I am a working mom. My day is full of deadlines, emails, networking and phone calls. I talk to brand representatives, executives and editors or plug away and promote my work via all my social channels. But, I’m also the family scheduler, meal planner, event organizer, boo-boo kisser and bedtime storyteller. My day begins at 6:30am and it rarely stops until well after 10pm, when my daughter is in bed and we’ve tidied up the place as much as two tired parents can. My husband flips on the TV or Xbox to relax, while I pour myself a glass of my favorite wine and grab a good book. This is my “me” time. My little moment of zen in a life where my entire day belongs to others. This does not make me an alcoholic, or a bad mother, although, this excerpt from Ann Dowsett-Johnson would like you to believe so.
On this piece from The Atlantic, Ann upon reflecting on her own mother’s addiction to Valium, writes “It never occurred to me—not for years—that alcohol was the mother’s little helper of my generation.” Here is where I take offense. Not just as a mom who enjoys her vino, but as the wife of a recovering alcoholic/addict. Alcoholism, by definition, is “a medical condition in which someone frequently drinks too much alcohol and becomes unable to live a normal and healthy life.” [Merriam-Webster] To say that simply enjoying a glass or two an evening is equal to an alcoholic makes light of what alcoholism really is and gives moms yet another finger to point at each other.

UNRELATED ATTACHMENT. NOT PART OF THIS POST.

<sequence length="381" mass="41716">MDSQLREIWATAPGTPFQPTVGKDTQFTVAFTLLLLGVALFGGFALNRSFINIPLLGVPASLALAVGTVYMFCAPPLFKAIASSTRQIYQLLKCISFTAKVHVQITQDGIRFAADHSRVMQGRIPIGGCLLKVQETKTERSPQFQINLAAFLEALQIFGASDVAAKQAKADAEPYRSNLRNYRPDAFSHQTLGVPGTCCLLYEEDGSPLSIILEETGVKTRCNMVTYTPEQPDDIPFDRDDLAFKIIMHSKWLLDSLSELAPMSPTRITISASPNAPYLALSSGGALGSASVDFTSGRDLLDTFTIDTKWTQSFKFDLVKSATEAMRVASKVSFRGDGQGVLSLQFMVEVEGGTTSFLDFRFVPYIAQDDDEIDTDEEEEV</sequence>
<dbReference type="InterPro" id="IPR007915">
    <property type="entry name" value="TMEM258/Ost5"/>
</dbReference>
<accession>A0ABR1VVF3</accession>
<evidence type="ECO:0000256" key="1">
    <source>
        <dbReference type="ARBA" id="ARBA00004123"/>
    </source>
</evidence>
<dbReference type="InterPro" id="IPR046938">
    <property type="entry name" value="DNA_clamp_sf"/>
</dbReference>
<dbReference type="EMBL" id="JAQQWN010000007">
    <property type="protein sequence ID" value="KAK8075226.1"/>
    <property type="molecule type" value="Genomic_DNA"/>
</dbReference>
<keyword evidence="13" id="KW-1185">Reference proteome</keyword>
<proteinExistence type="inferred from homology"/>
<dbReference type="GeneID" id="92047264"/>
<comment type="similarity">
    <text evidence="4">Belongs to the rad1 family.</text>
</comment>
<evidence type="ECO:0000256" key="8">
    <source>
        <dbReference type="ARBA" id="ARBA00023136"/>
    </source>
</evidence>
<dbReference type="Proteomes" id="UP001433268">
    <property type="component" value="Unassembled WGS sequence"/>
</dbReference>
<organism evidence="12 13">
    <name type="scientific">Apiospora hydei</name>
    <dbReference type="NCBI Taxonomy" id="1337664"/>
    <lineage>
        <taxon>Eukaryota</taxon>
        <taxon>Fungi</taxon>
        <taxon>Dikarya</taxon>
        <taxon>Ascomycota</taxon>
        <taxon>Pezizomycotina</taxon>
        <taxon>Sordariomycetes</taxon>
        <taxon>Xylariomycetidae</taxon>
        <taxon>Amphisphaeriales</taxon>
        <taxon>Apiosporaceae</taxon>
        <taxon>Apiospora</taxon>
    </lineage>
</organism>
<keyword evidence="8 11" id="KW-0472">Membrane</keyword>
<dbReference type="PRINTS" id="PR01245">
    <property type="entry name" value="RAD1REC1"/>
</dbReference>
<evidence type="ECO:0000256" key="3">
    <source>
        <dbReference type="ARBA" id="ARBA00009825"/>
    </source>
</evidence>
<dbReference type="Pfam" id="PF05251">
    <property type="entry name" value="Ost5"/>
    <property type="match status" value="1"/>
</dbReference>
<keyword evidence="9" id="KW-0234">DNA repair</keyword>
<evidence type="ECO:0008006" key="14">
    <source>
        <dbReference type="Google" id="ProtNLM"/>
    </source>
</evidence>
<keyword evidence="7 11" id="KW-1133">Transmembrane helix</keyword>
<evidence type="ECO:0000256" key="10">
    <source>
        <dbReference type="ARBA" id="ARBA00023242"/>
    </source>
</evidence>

I do agree with one point Ann made in her article: in today’s world women, especially moms, seem to have this almost unachievable quest for perfection. There is no Roseanne or Peggy Bundy on TV showing us that being normal (or even a little crazy) is OK. The moms we see are doing it all, having it all with no sign of wear or tear. Celebrities and public figures go from having babies to bikinis in weeks and every mom is striving to have that pinterest perfect party for their kids. You wanna know why those pictures on Pinterest look perfect? Hours of staging, lighting and taking 100 shots, just to get one perfect one. That is not how life really is.
Dear women and moms, it’s OK to enjoy some wine, or chocolate, or tea, or… whatever it is you do at the end of your day to unwind. Our jobs are hard, relaxing is key to keep us energized daily. Regular consumption does not equal compulsion.
Also, please remember, it’s OK to not be perfect. It’s called being normal.
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